Into these crosscurrents of culture, making its debut in 1971 was not only Popular Music and Society but the highly esteemed doowop fanzine Bim Bam Boom. It was founded by Steve Flam, Bob Galgano, and Sal Mondrone in the Bronx, New York, and was apolitical and covered music that possessed sexist and racist lyrics. (One can imagine that the Cadets’ “Stranded in the Jungle” might be deemed racist by 1970s standards.) The fanzine came out of the borough that had given rise to a host of famous African-American groups (notably the Chords, Mellows, and Wrens) and Italian-American groups (notably Dion and the Belmonts, the Demensions, and the Earls). The first 24-page issue featured three modest features on New York groups (the Dubs, Cleftones, and Jive Five) and a bunch of columns, notably Lou Silvani’s column, “From the Square” (the first one dealt with doowop’s rarest record, the Five Sharps’ “Stormy Weather”), Tom Luciani’s column “Time Capsule” (the first one dealt with the history of his doowop radio show of the same name), and Sal Mondrone’s “Rare Sounds” column. Also included was a reprint of an Alan Freed playlist from 1956. This Freed inclusion, like the one in Record Exchanger’s debut issue was signaling to its readers what kind of rock and roll magazine they were getting. The reader knew that this magazine thus covered the original rock and roll that Freed brought to New York in 1955.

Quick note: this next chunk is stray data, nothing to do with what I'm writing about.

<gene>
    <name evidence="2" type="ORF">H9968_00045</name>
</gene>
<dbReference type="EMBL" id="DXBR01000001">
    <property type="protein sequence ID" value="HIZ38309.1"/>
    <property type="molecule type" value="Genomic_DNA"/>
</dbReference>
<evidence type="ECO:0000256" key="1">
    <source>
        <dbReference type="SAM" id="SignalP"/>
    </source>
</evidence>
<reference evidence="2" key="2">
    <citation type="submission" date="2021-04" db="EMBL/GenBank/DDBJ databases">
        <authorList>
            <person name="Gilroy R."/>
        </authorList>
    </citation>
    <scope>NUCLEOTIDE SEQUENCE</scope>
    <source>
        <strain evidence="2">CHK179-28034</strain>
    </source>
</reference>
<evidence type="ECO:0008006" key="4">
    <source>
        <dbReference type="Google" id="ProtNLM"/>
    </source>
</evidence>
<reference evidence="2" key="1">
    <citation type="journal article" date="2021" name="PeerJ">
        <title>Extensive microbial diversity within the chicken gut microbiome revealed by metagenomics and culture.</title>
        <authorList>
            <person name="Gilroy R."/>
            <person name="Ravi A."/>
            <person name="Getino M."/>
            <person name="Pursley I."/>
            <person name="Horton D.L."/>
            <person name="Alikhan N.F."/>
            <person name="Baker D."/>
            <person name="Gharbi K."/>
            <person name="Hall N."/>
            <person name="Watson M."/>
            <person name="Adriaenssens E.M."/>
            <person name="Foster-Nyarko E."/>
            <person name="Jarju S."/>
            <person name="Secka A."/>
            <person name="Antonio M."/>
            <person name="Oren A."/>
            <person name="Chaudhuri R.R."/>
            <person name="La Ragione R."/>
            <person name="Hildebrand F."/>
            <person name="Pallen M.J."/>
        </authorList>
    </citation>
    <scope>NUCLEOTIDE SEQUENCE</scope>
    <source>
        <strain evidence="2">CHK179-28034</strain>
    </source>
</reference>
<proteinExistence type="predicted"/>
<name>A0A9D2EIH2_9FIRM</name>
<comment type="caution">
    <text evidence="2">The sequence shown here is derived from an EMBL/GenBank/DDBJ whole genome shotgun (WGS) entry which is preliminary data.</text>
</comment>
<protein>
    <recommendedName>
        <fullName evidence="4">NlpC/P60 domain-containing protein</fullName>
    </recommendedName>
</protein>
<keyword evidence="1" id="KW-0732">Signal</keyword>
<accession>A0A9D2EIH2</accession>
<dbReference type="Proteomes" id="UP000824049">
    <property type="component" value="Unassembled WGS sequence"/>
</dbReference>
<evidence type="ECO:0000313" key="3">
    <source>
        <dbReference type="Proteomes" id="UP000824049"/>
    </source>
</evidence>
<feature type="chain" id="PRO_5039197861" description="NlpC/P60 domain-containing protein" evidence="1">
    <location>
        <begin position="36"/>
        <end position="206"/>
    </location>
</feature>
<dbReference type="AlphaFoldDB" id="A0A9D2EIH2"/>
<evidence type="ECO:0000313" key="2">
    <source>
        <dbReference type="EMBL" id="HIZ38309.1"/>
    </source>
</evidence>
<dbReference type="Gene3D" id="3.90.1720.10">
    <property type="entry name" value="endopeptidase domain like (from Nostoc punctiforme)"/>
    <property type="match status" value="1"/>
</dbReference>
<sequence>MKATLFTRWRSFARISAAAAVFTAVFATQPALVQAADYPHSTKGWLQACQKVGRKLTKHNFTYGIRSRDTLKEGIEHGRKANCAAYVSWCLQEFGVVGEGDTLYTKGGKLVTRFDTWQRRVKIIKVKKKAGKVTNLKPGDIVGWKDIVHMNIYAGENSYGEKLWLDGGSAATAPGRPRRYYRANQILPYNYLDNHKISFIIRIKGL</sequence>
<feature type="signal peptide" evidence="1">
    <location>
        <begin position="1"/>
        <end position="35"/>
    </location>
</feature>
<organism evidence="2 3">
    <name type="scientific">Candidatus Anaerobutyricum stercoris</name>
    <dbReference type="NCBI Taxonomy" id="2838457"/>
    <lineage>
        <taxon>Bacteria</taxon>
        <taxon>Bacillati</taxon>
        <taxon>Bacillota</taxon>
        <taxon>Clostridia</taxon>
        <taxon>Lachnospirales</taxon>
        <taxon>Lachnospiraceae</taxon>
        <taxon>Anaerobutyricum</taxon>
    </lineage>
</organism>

Bim Bam Boom by later fanzine standards provided a starvation meal, but by 1971 standards it was a banquet feast for doowop fans starved for information on their favorite groups and favorite era for rockand roll. With issue 5 Ralph Newman replaced Bob Galgano as one of the editors, and under his direction the fanzine became more slick and professional in appearance. It was the first and only doowop fanzine to be distributed on the newsstands in New York, a considerable achievement.